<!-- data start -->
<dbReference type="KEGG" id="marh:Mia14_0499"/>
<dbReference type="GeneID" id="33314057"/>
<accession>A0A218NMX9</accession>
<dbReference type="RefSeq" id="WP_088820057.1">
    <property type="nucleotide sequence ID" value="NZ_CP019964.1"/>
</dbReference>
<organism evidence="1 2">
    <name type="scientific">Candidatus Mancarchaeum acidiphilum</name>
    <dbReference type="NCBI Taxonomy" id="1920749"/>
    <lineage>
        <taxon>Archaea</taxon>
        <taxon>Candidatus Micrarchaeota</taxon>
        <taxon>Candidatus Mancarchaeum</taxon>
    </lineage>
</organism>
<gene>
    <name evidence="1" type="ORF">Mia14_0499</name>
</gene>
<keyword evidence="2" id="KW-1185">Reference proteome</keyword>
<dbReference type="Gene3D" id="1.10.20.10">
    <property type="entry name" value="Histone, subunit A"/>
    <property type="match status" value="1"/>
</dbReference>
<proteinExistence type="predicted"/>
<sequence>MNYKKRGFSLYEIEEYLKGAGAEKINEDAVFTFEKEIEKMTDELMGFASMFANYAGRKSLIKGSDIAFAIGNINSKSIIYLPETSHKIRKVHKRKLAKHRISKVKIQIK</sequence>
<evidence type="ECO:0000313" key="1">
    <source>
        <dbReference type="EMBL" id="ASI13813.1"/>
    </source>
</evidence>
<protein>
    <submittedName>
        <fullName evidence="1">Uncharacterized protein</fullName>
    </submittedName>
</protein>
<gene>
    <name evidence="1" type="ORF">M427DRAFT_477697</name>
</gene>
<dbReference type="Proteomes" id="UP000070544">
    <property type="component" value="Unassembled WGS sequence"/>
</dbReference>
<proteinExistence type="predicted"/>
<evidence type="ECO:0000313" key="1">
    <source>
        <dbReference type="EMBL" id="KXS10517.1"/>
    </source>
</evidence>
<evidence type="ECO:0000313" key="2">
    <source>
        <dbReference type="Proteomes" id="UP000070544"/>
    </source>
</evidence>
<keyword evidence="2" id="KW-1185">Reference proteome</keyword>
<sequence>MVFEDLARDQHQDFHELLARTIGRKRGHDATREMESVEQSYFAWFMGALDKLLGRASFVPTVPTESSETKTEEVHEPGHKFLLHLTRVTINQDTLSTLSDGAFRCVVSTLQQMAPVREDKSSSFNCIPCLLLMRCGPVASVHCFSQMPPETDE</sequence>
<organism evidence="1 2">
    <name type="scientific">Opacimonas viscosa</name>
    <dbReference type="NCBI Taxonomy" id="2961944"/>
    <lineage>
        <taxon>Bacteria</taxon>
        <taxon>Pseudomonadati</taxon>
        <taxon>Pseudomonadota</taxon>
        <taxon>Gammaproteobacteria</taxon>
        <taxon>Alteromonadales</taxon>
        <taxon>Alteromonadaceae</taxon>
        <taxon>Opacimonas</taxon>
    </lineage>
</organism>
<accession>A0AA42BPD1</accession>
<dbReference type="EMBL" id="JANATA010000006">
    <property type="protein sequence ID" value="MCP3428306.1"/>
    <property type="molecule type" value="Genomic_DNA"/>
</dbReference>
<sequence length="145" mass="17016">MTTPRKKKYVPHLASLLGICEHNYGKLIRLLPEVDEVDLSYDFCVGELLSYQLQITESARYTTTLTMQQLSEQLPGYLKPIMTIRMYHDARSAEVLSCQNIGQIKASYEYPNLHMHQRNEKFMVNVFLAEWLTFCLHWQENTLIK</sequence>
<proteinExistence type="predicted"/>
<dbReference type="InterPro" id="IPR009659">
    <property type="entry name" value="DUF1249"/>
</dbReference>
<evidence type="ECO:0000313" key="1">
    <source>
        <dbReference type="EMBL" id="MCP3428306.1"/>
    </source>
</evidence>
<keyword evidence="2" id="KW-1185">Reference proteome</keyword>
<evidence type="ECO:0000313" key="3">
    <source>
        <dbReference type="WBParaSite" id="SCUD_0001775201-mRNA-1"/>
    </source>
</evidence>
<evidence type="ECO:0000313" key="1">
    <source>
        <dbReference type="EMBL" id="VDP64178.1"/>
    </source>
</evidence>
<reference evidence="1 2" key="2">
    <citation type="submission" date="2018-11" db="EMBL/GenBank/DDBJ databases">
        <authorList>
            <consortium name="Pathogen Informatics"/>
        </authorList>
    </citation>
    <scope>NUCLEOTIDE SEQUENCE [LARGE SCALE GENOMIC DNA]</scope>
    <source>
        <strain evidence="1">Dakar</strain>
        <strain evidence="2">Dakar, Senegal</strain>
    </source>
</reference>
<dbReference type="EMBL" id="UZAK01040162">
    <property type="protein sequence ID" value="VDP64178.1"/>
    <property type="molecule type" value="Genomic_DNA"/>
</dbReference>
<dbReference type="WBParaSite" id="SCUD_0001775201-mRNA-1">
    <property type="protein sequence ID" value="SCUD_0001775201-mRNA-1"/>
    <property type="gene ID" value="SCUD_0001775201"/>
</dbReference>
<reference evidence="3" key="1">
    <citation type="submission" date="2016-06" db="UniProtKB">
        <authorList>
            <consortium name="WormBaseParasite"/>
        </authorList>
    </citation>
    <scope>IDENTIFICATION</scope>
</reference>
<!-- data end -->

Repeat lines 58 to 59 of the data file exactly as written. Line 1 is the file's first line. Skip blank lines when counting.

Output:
    <lineage>
        <taxon>Bacteria</taxon>